Remember the days when each morning was just a new day for a new pimple? When the mirror greeted you with a pizza-faced, pimply visage? When the number of blemishes you had at one time was as numerous as the stars in the sky? I do too. For me, that day is today.
Though I recently turned 25–by all accounts, the true age at which time modern adulthood begins–I still have acne that is not unlike that of my 15-year old self. And it is so embarrassing.
As teenagers, few were immune from acne
At the onset of puberty, acne left nearly no face untouched, my own included. Advice on how to get rid of pimples (dabbing on toothpaste at night, sitting out in the sun to “dry out the acne”, etc.) was shared and accepted by all. And even though entertainment portrayals of adolescence asserted that getting a single pimple on the day of the big dance was a life ruiner, I knew better than that. We were all in this together, visibly battling the onslaught of blocked pores that dotted our foreheads, noses, chins, and cheeks. Acne wasn’t embarrassing in middle or high school, because teenagers were just meant to have acne. Skincare ads in my favorite magazines only promoted products that promised to clear skin of pimples, and every TV station I watched was constantly promoting Proactiv.
I was certainly not immune to acne in my adolescence. I spent years trying to find the right cleanser, moisturizer, or topical solution that might replace my pimply face with the skin of OC-era Mischa Barton. But when products didn’t fully follow through, I didn’t stress, because I knew that it was just a matter of years before puberty and acne faded from my life.
It was magic–my acne was gone
Coincidentally, that time came a lot quicker than I had expected–or so it seemed. A medicine I started taking my junior year of high school had the unexpected, but much appreciated, side effect of clearing up acne. In just a matter of weeks after I started this new prescription, all of my pimples were gone and replaced with glowing, radiant skin. I no longer needed to conceal my skin with cakey powders or thick foundations, because there was nothing to hide anymore. I didn’t even need to wash my makeup off at night–my skin was simply impervious to pimples.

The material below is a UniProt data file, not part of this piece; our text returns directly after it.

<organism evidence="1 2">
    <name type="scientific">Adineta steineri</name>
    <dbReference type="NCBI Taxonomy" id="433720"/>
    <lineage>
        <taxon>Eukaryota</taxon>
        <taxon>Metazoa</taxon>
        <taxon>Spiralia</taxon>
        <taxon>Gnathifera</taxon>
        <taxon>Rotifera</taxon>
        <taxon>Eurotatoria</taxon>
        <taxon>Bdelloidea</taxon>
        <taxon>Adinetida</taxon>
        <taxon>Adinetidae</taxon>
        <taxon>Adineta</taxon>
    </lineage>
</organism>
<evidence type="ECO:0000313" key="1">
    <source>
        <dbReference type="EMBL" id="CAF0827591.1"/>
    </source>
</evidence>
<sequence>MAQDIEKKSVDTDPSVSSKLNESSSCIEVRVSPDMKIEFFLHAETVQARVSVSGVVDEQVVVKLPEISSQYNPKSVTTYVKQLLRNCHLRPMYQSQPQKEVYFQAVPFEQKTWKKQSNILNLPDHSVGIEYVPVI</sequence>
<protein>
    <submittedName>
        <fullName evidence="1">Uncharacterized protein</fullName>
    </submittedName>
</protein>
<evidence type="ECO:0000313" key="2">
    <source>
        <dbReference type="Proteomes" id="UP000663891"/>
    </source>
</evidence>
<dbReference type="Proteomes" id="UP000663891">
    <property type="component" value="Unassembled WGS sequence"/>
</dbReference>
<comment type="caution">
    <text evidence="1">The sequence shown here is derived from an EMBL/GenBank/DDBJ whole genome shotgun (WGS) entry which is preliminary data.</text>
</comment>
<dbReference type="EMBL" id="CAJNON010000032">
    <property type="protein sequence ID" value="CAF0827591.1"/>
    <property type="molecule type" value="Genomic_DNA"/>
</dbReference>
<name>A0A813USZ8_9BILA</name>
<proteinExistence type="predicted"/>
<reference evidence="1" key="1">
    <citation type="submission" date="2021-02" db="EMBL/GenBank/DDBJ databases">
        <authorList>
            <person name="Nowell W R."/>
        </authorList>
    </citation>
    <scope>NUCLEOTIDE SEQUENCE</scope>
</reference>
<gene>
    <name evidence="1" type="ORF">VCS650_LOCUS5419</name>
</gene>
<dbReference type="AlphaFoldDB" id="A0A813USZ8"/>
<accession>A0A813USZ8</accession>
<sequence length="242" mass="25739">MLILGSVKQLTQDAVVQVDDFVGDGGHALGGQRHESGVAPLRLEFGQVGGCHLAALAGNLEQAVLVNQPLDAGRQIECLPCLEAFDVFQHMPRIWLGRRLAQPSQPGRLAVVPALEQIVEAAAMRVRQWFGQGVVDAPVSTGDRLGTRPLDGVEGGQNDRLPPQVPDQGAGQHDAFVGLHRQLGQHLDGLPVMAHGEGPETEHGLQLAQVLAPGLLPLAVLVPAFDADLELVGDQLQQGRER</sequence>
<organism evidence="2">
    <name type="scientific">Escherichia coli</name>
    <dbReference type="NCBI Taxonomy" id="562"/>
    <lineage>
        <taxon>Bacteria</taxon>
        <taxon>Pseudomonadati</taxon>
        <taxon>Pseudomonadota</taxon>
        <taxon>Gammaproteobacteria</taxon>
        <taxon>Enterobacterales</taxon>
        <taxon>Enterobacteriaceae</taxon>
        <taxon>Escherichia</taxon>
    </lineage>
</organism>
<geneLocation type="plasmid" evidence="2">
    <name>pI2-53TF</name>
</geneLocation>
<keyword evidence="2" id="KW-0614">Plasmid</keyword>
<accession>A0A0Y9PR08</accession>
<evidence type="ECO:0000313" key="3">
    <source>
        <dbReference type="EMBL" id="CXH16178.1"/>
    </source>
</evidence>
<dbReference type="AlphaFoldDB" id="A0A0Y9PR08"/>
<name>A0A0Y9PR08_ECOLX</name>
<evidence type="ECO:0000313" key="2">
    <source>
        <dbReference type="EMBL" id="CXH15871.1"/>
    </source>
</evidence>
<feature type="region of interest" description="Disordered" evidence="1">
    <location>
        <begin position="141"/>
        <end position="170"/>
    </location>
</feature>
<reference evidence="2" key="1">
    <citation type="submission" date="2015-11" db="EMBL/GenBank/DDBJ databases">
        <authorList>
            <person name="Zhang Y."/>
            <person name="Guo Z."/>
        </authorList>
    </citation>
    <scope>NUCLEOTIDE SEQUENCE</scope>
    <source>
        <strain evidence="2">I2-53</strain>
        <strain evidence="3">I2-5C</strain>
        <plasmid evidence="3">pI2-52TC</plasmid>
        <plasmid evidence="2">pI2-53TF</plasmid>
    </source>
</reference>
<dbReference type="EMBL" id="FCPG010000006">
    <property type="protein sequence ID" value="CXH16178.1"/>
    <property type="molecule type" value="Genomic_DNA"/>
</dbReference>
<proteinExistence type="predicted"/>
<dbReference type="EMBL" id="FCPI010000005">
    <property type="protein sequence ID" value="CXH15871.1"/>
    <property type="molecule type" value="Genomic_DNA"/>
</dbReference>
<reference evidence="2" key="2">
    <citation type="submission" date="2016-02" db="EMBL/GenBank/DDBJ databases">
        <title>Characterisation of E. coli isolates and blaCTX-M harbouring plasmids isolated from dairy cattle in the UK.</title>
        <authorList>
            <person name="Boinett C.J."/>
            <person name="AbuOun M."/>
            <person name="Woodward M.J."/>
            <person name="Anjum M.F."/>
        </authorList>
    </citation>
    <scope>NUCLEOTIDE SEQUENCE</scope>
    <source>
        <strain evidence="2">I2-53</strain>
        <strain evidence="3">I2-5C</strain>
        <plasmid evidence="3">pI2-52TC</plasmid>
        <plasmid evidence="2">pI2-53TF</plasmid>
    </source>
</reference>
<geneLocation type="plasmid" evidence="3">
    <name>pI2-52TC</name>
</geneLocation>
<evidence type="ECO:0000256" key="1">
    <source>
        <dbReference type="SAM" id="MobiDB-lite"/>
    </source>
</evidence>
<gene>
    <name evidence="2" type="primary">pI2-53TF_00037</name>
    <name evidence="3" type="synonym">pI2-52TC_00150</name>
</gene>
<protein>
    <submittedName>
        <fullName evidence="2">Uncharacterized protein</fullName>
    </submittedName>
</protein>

I used this medicine for years, and it wasn’t until my sophomore year of college that the underlying issue had cleared up, and I realized I was just abusing this medication for its skin-clearing effects. By this time, I was 20-years old. Most of my friends had outgrown constant breakouts, and I figured I would have as well, so I stopped taking the medicine cold turkey.
Welcome to adult acne
It took a few months, but the acne crept right back onto my face. It was slow at first–a pimple here, a pimple there. But once the assault began, it worsened with a fervor. Soon I was battling acne that put my 8th grade yearbook photo to shame. The skin on my face was red, inflamed, and painful. A new pimple popped up what seemed like every hour with a volcanic fury. And for the past 5 years, no matter what methods of skincare I’ve tried, I’ve greeted a new pimple on my already crowded face every day.